Shape-shifter: This can be either an ally or mentor whom the protagonist discovers later in the story is actually a nemesis or the true antagonist (example: Dr. Richard Kimble’s best friend Dr. Nichols in The Fugitive) or a seemingly antagonistic character that turns out to be an ally or mentor (example: Darth Vader in Star Wars). The whole point about a shape-shifter is that he or she is able to transform from good to bad or vice versa. In a supernatural movie, this transformation can be quite literal. Example: The Green Goblin in Spider-Man, the evil queen played by Susan Sarandon in Enchanted. In a thriller, this transformation might be kept as a secret from the protagonist (and the audience) until the climax of the movie (example: Keyser Sose in The Usual Suspects, the dead child in The Sixth Sense). And sometimes this secret is revealed to the audience early on (example: Patrick Swayze’s best friend, played by Tony Goldwyn, in Ghost), but withheld from the protagonist in order to generate greater suspense. 

Stakes: Something valuable in a protagonist’s life that he/she stands to lose. The higher the stakes, the better—as long as what is at risk is credible and consistent with genre and tone. Stakes are essential for drama and must continue to escalate as the story progresses. 

Suspense: The audience’s emotional investment in the outcome of the protagonist’s goals. The currency of suspense is expectation, surprise, and anticipation. But its main ingredient is our emotional investment. We need to feel worried about the protagonist’s well-being at all times—until the end. Again, clearly defined goals and high stakes will accomplish this.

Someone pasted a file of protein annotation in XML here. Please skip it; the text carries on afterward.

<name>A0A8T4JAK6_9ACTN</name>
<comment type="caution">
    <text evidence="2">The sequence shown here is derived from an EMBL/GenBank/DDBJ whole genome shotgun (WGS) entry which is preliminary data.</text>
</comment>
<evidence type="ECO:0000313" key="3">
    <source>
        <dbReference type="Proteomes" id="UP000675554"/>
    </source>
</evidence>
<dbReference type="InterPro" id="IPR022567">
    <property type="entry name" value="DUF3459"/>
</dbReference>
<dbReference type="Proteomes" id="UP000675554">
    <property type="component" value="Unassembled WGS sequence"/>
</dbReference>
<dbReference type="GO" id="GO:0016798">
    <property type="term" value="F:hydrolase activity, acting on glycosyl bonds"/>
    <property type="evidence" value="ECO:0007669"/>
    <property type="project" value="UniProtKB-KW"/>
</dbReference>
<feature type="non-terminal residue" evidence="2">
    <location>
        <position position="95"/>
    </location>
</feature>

Theme: A universal truth to which most people in the human race can relate. It’s most useful for a screenplay to pose a thematic question at the end of act one that demands an answer at the end of the movie. All themes are related to the power of the human spirit.  Examples: Love conquers all; True love never dies; No man is an island; Crime doesn’t pay; You can’t escape your past; The truth will set you free. 

Through line: The narrative line on which to plot the goals and obstacles of your protagonist from page one to the end.

Ticking clock: A symbolic or sometimes literal deadline that the protagonist must beat in act three to add more dramatic heat and intensity to the climax. 

Tone: The more specific articulation of a particular genre; for example, if it’s a movie in the comedy genre, is it a very broad slapstick comedy? Or a more nuanced subtle comedy with more dramatic elements (which is also known as a “dramedy”—a hybrid of comedy and drama)? Another way to think about tone is if genre is a kind of music, then the tone is the volume at which the music is playing.

Tragic flaw: A psychological wound that cannot be overcome and will ultimately destroy the protagonist, making him/her a “tragic hero.” Ironically, the key ingredient to tragedy is potential.

True self: The person the protagonist yearns to be at the beginning of the movie, but is limited by fear to make it happen. In the ordinary world, most protagonists are wearing a metaphorical “mask” (this is the false self usually based upon a misconception) and at the climax when the true self is able to emerge, the mask can be removed and the protagonist will feel much freer.